Puerto Rico - Building an Entrepreneurial Ecosystem

Building an Entrepreneurial Ecosystem

Puerto Rico
Universidad del Sagrado Corazon

Over the last decade, Puerto Rico has experienced the most severe and prolonged economic crisis in its modern history. During that time, Puerto Rico’s economy has shrunk by 16%, while employment has fallen by 27%. As of 2020, Puerto Rico’s public debt is equal to 66% of its own GDP. Traditional approaches to economic development on the island have been inorganic, focused on tax incentives and subsidies designed to bring multinational corporations to Puerto Rico. However, an awakening is occurring in Puerto Rico. More organic solutions, such as supporting local small businesses and startups, represent an opportunity to provide sustainable economic growth and employment in an authentically Puerto Rican way.

What was the problem?

In our third year of collaboration with Universidad del Sagrado Corazón (Sagrado), it was clear that Sagrado is dedicated to helping students reconstruct the island and overcome Puerto Rico’s current challenges. More specifically, Sagrado aims to create a robust entrepreneurship ecosystem on campus that will lead to a wealth of new successful startups benefiting Puerto Rico’s economy. The University has already taken significant strides to create a required four-year curriculum component that teaches entrepreneurship and innovation concepts. With the curriculum component completed, our Business on the Frontlines team was asked to provide recommendations on additional co-curricular programming that Sagrado could use in an effort to reach a more mature entrepreneurship ecosystem.

What did we do?

We decided to break down our team’s scope of work into three phases.

  1. Identify Key Elements of an Entrepreneurship Ecosystem

We were able to identify nine common elements of a mature entrepreneurship ecosystem. After identifying those common elements, we highlighted Sagrado’s current elemental strengths and formulated changes to Sagrado’s primary elemental areas of opportunity.

  1. Determine Opportunities for Co-curricular Enhancement

Our research started with analyzing other entrepreneurship programs including pre-accelerators, accelerators, and university-hosted incubators in order to better understand industry best practices.

  1. Formulate Recommendations to Implement Co-curricular Programming

The resulting recommendations are expected to drive real-world business experience, improve graduate employment rates and student retention, as well as encourage full-time entrepreneurial ventures for those students who wish to continue them.

What was the turning point?

Naturally, projects where those consulting with a client are not in the same geographical region lead to difficulties in problem-solution translation. Our team felt we had a solid understanding of the challenges faced at Sagrado and in Puerto Rico. Because we needed to provide recommended solutions without confirming our hypotheses in-country (due to COVID restrictions), our partner’s visit to South Bend, IN during the interterm week would prove instrumental in the course of our final deliverables.

Grateful to finally speak in person with our partner, we set to work on validating our assumptions. Originally, the team had six recommendations that were grouped into two buckets. The first was programming, such as competitions and summer programs. The second was network-related. After meeting with the partner, we discovered it was possible to incorporate this second bucket of recommendations into the first. By doing so, the three remaining recommendations were more inclusive of all aspects involved with successful execution.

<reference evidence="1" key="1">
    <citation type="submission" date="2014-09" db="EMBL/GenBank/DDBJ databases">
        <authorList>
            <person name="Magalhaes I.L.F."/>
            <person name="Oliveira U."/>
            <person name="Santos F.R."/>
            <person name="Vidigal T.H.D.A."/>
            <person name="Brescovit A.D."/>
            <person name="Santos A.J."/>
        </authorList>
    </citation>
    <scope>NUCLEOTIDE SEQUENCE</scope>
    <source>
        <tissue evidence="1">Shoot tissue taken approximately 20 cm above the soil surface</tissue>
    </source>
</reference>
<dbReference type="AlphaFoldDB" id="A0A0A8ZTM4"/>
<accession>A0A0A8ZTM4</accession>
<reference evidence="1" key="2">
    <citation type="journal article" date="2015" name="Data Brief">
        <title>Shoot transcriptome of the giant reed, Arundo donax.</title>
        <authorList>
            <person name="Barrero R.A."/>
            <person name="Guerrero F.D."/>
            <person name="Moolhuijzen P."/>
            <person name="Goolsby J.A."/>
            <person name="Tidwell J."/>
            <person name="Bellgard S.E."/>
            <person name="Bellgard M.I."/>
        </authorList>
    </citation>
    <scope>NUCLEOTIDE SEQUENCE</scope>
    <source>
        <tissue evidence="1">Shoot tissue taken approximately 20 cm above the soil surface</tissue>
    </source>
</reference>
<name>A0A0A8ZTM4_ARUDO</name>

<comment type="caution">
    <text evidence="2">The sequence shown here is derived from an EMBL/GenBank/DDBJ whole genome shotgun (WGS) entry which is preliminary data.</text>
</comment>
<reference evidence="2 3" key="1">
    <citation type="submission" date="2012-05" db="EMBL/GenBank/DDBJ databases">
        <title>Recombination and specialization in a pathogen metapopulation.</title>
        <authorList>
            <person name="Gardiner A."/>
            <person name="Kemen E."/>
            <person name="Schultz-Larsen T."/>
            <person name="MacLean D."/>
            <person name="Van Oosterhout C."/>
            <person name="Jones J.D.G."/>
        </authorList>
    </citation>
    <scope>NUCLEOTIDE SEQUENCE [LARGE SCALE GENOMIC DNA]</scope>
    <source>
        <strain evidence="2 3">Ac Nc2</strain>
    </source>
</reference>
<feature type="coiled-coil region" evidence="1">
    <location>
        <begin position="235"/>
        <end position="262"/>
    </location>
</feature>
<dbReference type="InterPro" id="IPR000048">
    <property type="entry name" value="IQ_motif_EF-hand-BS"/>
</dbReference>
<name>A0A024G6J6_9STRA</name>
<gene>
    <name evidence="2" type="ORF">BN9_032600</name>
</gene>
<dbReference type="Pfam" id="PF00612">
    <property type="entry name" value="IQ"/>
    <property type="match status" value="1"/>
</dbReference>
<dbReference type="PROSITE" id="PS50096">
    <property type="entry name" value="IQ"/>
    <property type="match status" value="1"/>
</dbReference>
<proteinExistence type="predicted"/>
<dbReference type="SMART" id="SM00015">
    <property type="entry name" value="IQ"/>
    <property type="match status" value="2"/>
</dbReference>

Arriving on three confirmed recommendations on the first day of our visit enabled our team to spend the next two days with our partner to build out tactical details of how to launch each one. We covered prioritization, phasing, staffing, financials, and oversight responsibilities. Direct interaction on these details reduced churn and helped us reach a seemingly practical, yet effective, final set of recommendations.

What did we recommend?

Our team concluded that Sagrado should focus its efforts on three key programming vehicles and tools, essential for achieving Sagrado’s long-term goals.

  1. An academic year-long, multi-phased annual startup competition. This competition would be designed to provide students an opportunity to present their ideas, go through the process of building a business plan, win prizes, and connect students with industry experts or mentors.
  2. Extended co-curricular programming. Many reputable academic institutions host pre-accelerator programs, which give high achievers additional resources and closer mentorship that they need to accelerate their business. This programming will also be a vehicle to foster network growth between alumni, donors, and the entrepreneurial community on the island.
  3. Understanding and tracking key performance metrics across student projects. Our team reviewed which metrics were utilized at other top academic institutions and researched several accelerator-specific tracking tools that Sagrado can use to help aggregate and report this data.

Our recommendations are focused on not only growing Sagrado’s entrepreneurial ecosystem, but doing so in a manner consistent with the school’s mission to “build an authentically Puerto Rican society, creating supportive communities, and educating people with an entrepreneurial vocation.”

By providing students programming to apply their learnings in Sagrado’s existing entrepreneurship curriculum, we believe these recommendations will drive real ventures and employment in Puerto Rico for the long term. BOTFL looks forward to seeing the outputs from these recommendations and the impacts on Puerto Rico for many years to come.